At the time of European colonization, jaguars were reported from California to the Carolinas. Clearing of forests, draining of wetlands, grazing of livestock and killing with traps, poison and guns removed jaguars until only one, Macho B, was known to live in the United States. He was killed in southern Arizona last year.
However, conservationists still hope that jaguars may return to the United States from Mexico.
Last U.S. wild jaguar, Macho B, with collar and satellite tracking device, February 2009. (Photo courtesy AZGFD)
The nonprofit Center for Biological Diversity argues in its notice of intent to sue that the federal permit was issued to the Arizona agency on June 14 without first establishing a required recovery plan to ensure that further killing, trapping or harming of jaguars would not contribute to their extinction.
Yet on Friday, the Center for Biological Diversity and the Arizona Game and Fish Department agreed to dismiss a federal lawsuit filed by the Center in 2009 regarding state agency's endangered species permit.
U.S. District Court Magistrate Judge Jacqueline Marshall issued an order dismissing the lawsuit without prejudice.
"The Arizona Game and Fish Department has played a prominent role in the conservation of threatened and endangered species in Arizona and has allocated significant resources over the years to the conservation and recovery of federally-listed species," said Gary Hovatter, deputy director for Game and Fish.
"The dismissal of this case will allow us to again focus on those efforts rather than on litigation designed to hinder them," he said.
But both federal and state wildlife agencies have maintained for years that they do not intend to recover U.S. jaguars. They have held that there is no need to do so because jaguars in the United States are not a distinct population from those that live in Mexico and those living across the border are not endangered.
Finally, the U.S. Fish and Wildlife Service announced in January that it will designate critical habitat for U.S. jaguars and develop a jaguar recovery plan. The Service will propose areas for critical habitat designation by January 2011, according to an announcement in the Federal Register.
The reconsideration of the Bush-era policy was required by a court order in the last of three lawsuits brought since 2004 by the Center for Biological Diversity.
In this latest legal battle over a permit, the Center had alleged that the Game and Fish Department did not have a permit to carry out activities that might lead to the "take" of a jaguar under the Endangered Species Act.
The state agency contended that it did not need a separate permit because the "take" of threatened and endangered species, including jaguars, for purposes consistent with wildlife conservation objectives is already authorized under a section of the Endangered Species Act.
In an apparent attempt to bolster that authorization, the Fish and Wildlife Service issued a take permit to the Arizona agency in June and restated the department's authority to manage threatened and endangered species as authorized by the Endangered Species Act.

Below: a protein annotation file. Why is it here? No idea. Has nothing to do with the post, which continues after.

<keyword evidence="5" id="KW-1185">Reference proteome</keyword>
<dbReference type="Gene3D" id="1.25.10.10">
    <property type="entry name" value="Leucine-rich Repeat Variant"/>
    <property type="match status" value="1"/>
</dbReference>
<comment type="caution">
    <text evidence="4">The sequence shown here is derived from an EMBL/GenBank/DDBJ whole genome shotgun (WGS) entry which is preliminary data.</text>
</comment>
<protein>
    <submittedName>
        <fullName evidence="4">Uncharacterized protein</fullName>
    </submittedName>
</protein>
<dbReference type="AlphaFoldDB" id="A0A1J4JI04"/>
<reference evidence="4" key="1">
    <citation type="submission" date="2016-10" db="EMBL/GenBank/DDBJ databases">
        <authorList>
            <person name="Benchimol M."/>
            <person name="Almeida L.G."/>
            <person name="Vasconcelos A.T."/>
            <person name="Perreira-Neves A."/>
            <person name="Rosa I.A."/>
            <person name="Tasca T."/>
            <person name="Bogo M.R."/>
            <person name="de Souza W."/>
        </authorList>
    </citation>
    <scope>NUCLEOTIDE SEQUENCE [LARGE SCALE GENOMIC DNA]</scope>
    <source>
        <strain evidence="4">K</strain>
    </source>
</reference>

But Michael Robinson of the Center says that with this latest threat of a lawsuit his organization is attempting to convince the U.S. Fish and Wildlife Service to rescind the permit issued in June, saying, "We believe this "illegal permit will be struck down by the court."
If the permit is not rescinded within 60 days, the Center will file suit in federal district court in Tucson, Arizona, which Robinson says is the closest district to where jaguars might be found if they enter the United States from Mexico.
"The Fish and Wildlife Service appears to have learned nothing from the killing of the last known jaguar in the United States, Macho B, just last year," said Robinson. "Arizona Game and Fish should not be allowed to risk capturing another jaguar until there's a clear plan for ensuring the health and conservation of these extremely rare cats."
Macho B was captured on February 18, 2009 by a snare set by Arizona Game and Fish Department contractor Emil McCain, who was conducting a study of mountain lions and black bears.
The jaguar's health declined rapidly after the snaring, and he was recaptured 12 days later and euthanized. It was later revealed that McCain had illegally baited the trap with female jaguar scat.
Although the permit specifies that such baiting will not be permitted, it continues to allow the use of snares of a sufficient size to capture jaguars, which resulted in the death of Macho B as well as two other jaguars in Mexico in recent years.
"The Fish and Wildlife Service appears to have not just given a blank check to Arizona Game and Fish, but also the checkbook and pen," said Robinson. "The precarious status of jaguars in the United States means extreme caution should be taken to ensure that none are harmed, which is not the case with this permit."
Robinson says that at this point the Center is opposed to capturing a jaguar to place a radio collar on the animal that would track its movements.
"We believe it's premature to radio collar a jaguar," he told ENS. "It may be OK after a recovery team is appointed. If the team says we need this certain information in addition to what is already known, we would be OK with it under those circumstances."
For earlier ENS coverage of U.S. jaguars and Macho B, go to:
IG Report: Last U.S. Jaguar Captured, Killed Intentionally
Endangered U.S. Jaguars to Get Critical Habitat, Recovery Plan
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